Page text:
You don't need to be a technology whiz to bring the power of wikis to your classroom, says Punxsutawney Area High School teacher Louise Maine. In a year and a half since discovering the educational potential of this Web tool, she has learned enough to use a wiki as the hub for almost everything she and her science students do. (Read here about how she uses it.)
All it takes, she says, is the curiosity to explore new possibilities and the determination to search for help (whether online, from colleagues, or from students) when there's something you can't figure out how to do.
Here are a few suggestions from Maine for those venturing into the world of educational wikis:
Start small, and then build. Expand your use of the wiki a little bit at a time. Doing so helps teachers relinquish the kind of control they have in a more traditional classroom. Students may feel more comfortable with a gradual change, too.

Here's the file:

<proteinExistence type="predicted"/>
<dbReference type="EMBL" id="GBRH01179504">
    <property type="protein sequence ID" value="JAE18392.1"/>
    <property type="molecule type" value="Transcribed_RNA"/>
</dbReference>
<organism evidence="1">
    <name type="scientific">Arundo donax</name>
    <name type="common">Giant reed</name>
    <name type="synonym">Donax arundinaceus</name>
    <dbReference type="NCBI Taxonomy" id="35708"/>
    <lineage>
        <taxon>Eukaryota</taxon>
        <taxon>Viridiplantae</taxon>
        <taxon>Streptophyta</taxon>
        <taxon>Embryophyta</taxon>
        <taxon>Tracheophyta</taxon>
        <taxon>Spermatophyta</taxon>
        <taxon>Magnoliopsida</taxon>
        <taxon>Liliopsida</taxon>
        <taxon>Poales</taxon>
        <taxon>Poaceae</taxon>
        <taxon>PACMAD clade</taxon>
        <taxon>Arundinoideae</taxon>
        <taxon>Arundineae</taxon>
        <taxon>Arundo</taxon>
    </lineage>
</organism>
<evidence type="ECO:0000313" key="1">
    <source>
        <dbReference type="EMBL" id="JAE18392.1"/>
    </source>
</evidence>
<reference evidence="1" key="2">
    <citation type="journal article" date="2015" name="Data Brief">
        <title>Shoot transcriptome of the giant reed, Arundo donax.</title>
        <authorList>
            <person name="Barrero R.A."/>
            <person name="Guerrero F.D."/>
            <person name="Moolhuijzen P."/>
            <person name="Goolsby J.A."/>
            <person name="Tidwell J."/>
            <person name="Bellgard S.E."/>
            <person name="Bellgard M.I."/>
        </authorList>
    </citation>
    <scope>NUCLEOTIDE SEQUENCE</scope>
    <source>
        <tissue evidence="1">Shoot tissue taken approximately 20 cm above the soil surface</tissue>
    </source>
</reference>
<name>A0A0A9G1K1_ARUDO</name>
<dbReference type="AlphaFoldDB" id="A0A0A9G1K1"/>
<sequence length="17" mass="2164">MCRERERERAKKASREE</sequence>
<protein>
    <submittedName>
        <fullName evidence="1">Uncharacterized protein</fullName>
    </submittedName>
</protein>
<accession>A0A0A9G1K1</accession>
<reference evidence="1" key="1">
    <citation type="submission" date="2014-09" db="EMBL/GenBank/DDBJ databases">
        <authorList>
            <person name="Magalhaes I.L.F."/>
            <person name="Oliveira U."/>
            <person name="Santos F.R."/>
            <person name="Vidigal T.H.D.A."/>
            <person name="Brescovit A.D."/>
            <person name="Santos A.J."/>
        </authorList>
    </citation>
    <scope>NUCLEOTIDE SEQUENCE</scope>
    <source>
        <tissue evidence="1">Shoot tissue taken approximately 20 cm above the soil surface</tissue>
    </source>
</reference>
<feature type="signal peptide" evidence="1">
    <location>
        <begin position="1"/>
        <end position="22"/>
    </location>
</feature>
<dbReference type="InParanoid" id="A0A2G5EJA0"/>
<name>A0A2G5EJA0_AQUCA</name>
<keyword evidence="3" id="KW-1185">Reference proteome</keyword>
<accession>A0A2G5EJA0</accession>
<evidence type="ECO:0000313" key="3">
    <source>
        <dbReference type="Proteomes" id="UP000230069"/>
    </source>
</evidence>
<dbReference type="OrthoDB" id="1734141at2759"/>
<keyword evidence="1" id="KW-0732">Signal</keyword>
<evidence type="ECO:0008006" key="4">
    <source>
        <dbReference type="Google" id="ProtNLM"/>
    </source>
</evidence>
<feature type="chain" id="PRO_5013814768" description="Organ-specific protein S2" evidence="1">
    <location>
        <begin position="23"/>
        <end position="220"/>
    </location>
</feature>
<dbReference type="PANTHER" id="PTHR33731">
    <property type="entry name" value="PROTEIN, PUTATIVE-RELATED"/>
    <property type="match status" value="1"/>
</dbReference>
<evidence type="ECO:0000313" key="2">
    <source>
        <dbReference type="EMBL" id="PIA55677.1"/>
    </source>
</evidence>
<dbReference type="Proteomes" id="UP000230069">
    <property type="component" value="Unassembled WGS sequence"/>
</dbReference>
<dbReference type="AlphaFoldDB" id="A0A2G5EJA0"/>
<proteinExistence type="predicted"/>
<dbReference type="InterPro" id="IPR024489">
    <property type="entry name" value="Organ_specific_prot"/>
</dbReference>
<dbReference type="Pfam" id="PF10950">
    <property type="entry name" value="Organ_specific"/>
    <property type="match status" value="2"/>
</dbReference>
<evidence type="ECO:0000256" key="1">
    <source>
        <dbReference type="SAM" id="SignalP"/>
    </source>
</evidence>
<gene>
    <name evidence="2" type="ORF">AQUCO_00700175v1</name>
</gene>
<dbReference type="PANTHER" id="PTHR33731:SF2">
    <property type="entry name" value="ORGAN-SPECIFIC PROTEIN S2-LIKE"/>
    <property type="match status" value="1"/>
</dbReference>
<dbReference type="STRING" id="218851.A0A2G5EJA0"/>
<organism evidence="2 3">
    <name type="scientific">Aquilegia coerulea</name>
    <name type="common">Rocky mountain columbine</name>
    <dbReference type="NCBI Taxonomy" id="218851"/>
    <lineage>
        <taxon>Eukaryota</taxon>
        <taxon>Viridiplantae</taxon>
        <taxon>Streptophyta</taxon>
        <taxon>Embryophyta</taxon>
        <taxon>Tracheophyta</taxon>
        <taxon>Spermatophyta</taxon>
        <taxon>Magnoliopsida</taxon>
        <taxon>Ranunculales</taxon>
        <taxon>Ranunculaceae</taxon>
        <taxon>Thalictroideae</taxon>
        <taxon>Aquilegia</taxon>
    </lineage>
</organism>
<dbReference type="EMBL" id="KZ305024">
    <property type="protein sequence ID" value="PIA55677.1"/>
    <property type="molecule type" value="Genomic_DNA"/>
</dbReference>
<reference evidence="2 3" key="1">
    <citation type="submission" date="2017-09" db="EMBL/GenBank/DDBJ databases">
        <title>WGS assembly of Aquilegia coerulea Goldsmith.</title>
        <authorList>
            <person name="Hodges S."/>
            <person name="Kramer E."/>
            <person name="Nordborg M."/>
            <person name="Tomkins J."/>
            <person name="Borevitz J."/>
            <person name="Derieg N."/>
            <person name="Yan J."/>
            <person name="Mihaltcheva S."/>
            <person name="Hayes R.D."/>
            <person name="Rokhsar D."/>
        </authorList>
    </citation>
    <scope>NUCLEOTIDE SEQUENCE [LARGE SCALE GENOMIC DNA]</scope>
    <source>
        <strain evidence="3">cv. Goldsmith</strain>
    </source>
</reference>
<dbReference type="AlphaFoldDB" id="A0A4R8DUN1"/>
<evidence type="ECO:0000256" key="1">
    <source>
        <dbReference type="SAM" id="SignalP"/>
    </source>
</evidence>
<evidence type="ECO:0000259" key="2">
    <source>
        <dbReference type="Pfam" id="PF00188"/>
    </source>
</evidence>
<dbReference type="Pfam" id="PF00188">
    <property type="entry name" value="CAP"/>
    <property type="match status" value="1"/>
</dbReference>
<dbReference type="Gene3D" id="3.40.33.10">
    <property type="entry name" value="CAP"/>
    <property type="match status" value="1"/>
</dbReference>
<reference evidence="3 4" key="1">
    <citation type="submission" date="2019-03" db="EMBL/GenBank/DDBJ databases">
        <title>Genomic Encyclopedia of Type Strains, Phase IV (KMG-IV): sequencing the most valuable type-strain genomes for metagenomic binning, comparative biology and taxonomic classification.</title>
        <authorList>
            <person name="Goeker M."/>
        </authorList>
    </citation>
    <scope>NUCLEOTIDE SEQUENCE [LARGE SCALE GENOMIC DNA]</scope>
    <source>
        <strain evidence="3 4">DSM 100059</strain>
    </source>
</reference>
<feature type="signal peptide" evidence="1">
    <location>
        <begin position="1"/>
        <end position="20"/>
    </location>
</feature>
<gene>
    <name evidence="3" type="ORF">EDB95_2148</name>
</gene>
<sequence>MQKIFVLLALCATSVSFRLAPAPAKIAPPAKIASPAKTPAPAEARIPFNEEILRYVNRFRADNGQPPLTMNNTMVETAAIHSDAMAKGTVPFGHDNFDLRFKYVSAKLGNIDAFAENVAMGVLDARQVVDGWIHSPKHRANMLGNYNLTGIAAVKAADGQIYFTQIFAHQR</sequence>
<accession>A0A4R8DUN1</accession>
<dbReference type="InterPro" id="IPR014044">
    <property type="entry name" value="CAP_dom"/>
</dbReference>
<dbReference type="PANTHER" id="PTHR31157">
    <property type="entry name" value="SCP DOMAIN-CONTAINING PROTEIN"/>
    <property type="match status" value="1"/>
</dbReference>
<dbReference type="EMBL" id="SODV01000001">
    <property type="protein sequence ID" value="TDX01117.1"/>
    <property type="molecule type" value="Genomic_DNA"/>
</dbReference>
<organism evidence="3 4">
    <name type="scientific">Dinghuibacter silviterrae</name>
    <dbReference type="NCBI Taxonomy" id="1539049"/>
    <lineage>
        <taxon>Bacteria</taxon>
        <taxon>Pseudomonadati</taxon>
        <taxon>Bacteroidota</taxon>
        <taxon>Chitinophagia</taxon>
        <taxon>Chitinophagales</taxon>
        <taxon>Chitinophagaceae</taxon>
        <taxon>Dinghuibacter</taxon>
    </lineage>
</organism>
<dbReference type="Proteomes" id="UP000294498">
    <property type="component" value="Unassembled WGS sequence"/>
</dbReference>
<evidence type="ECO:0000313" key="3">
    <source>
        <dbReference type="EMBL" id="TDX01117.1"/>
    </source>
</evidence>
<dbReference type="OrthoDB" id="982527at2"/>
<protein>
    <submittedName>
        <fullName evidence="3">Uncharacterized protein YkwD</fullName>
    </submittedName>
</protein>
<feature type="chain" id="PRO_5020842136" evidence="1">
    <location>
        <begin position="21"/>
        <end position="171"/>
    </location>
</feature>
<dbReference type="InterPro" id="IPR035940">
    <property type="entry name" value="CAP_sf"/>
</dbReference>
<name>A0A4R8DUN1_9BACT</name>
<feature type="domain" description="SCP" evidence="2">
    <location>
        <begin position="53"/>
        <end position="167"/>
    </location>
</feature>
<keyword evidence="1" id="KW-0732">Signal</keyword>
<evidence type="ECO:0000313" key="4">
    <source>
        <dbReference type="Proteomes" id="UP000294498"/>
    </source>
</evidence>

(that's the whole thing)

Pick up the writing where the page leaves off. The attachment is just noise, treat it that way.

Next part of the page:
Play. Explore other educational wikis. (Vicki Davis's CoolCatTeacher wiki is a favorite of Maine's.) Decide which ideas and practices you like, and use them. Maine, who says she's no computer geek, has found her way over technical hurdles through experimentation, trial and error, and her students' expertise.
Encourage collaboration. Do group projects that take thinking and learning to a new level. Rather than give assignments in which each group member is responsible for a different task, assign real-life, multiple-solution problems in which "all of the group members working together adds up to something much bigger than what any individual could have done alone." That's the whole point of the wiki. Expect to do more planning, but less grading.
Set ground rules. Be clear about goals and expectations. Maine had parents sign a "wiki warranty" early in the year. Her students know she can see any changes they make on the wiki pages -- be they constructive or devious. Last year, only one student was barred from the wiki due to repeated misbehavior.
Support students. This may be new territory for them, too. They need help with group-work skills, and they need reminders to look at the wiki after hours to find information and participate in discussions.
Grace Rubenstein is a senior producer at Edutopia.